JC: There’s a radio station that I listen to occasionally here and it’s an oldies radio station, and whenever you hear the advert breaks it’s things like retirement homes or it’s pest control, or it’s even funeral homes.
AG: Oh, I’m insulted for you that they now feel like you’re not interested in the music or going out or buying cars or any kind of consumable goods. I just find this fascinating that they’re just completely skipped over and it’s like your life is dead and now it’s a slow march to your grave and it’s completely not true.
JC: Last week I wrote about the IAB, and that 80% of companies aren’t up to date with their compliance with the IAB. Perhaps the IAB isn’t relevant anymore: I’m wondering what you think.
AG: I think it would be remiss of me to say that they’re not important, because they fundamentally are to the future of Adelicious, to the future of the monetization side of this business. Podcasting is no longer niche, it’s arrived - but the spend behind them doesn’t support that at this stage.
It might be the standardization of those metrics, because we’ve got different businesses using slightly different language or putting slightly different numbers into the marketplace and I believe that once we can get over this, we will start to see agencies sit up and take podcasting as a media channel a bit more seriously versus other media.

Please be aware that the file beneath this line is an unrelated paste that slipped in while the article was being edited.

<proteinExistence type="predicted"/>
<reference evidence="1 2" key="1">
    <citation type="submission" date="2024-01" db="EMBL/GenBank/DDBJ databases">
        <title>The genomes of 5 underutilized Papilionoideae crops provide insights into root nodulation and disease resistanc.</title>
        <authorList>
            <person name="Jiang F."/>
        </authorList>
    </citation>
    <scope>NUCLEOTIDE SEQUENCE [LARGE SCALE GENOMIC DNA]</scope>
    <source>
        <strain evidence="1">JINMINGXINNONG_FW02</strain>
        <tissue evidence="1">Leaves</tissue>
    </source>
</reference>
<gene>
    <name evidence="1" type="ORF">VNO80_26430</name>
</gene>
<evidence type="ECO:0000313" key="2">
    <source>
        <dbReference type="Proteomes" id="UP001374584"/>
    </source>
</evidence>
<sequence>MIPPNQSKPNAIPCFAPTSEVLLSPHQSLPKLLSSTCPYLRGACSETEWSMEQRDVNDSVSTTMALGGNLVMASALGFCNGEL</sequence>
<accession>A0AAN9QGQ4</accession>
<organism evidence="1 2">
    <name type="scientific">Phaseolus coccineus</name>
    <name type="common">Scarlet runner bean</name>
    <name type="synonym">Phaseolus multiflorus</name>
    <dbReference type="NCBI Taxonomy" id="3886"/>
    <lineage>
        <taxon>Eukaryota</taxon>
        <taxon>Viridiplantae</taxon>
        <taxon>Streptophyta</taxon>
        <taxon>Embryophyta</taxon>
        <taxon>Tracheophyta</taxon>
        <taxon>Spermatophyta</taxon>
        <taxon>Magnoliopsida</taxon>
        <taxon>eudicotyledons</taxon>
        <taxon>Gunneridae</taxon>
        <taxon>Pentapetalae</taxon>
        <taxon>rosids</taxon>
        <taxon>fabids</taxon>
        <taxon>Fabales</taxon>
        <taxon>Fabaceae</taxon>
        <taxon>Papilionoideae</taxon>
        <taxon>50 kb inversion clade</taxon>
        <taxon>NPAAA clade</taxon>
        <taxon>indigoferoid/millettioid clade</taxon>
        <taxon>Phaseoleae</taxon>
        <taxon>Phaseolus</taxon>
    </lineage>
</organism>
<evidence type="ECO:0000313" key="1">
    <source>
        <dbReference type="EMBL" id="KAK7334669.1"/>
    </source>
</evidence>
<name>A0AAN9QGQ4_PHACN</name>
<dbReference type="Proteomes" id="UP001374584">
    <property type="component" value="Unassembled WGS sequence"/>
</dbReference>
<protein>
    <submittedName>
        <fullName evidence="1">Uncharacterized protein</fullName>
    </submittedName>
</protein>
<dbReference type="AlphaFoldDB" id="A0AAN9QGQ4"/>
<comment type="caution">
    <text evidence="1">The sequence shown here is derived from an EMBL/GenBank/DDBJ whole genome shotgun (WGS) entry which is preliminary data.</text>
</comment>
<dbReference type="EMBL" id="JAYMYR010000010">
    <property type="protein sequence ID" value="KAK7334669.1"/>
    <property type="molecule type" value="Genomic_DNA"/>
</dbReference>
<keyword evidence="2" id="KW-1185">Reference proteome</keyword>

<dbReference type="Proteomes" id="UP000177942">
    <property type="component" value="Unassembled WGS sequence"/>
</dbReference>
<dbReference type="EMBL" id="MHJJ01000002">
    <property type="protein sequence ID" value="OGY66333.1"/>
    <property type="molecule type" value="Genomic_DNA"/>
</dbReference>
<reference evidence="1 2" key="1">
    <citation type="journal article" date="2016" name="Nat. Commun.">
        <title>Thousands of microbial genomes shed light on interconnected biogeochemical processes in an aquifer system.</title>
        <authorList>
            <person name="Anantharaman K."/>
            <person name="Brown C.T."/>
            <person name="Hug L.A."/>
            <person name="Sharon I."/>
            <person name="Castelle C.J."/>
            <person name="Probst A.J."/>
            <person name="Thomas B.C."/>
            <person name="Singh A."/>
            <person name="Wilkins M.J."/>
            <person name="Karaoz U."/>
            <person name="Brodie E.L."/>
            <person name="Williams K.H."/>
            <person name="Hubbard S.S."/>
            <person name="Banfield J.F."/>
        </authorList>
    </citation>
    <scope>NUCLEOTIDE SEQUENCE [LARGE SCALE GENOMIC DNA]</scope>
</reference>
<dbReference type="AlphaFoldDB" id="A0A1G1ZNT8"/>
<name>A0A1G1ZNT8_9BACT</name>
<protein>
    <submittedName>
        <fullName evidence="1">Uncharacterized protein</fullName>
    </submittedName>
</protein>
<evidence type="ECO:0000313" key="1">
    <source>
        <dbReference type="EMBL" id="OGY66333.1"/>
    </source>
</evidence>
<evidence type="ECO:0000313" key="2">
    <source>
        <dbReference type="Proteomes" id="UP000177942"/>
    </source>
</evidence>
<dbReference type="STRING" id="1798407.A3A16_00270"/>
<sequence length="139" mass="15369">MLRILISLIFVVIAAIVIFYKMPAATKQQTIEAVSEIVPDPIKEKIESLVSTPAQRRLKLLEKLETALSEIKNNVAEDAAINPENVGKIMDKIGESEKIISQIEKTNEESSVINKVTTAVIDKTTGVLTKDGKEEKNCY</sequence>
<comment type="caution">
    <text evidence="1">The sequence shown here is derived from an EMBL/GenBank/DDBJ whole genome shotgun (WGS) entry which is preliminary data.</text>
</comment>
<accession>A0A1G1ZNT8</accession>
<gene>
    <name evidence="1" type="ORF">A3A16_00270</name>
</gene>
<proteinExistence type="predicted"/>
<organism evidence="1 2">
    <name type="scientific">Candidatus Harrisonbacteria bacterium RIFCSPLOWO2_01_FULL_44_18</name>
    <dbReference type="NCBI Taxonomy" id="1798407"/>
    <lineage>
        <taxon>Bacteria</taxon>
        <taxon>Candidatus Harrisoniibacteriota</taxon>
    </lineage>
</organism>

If we can come together and provide a uniform system of measuring the performance of podcasts and the numbers that we are producing, then I think that we can step forward. My issue with those businesses that maybe are falling behind a little bit on the latest standards on IAB, where it becomes an issue, is definitely on the programmatic and automated spot-by-market. There are huge buying desks that demand, quite rightly, that the people that they work with are delivering the highest standards of metrics and efficacy and proof, and I think that that’s where there’s potentially going to be an issue.
One thing that we’ve got which is good is that attribution is pretty standard now for all campaigns, but that’s all that’s standard at this stage - the attribution side.
The more case studies that we’ve got, the better, and I think that IAB is doing a good job creating a portal where agencies, brands and us can publish our studies in a portal. So we started to build a bit more of a body of evidence aound brand lift studies. We found amazing results from the performance of podcast advertising, which shouldn’t be surprising, but it’s the proof that we need.
We’ve talked about a few things, James, about metrics, transparency, the issue around age in this industry, and we should be talking about more behaviors. I’d love to have a debate with people in the industry, and have a chat.
JC: Maybe we can do that at the Podcast Show in London in May. Andy, it’s been great to chat.
AG: See you in May, James. Great talking to you.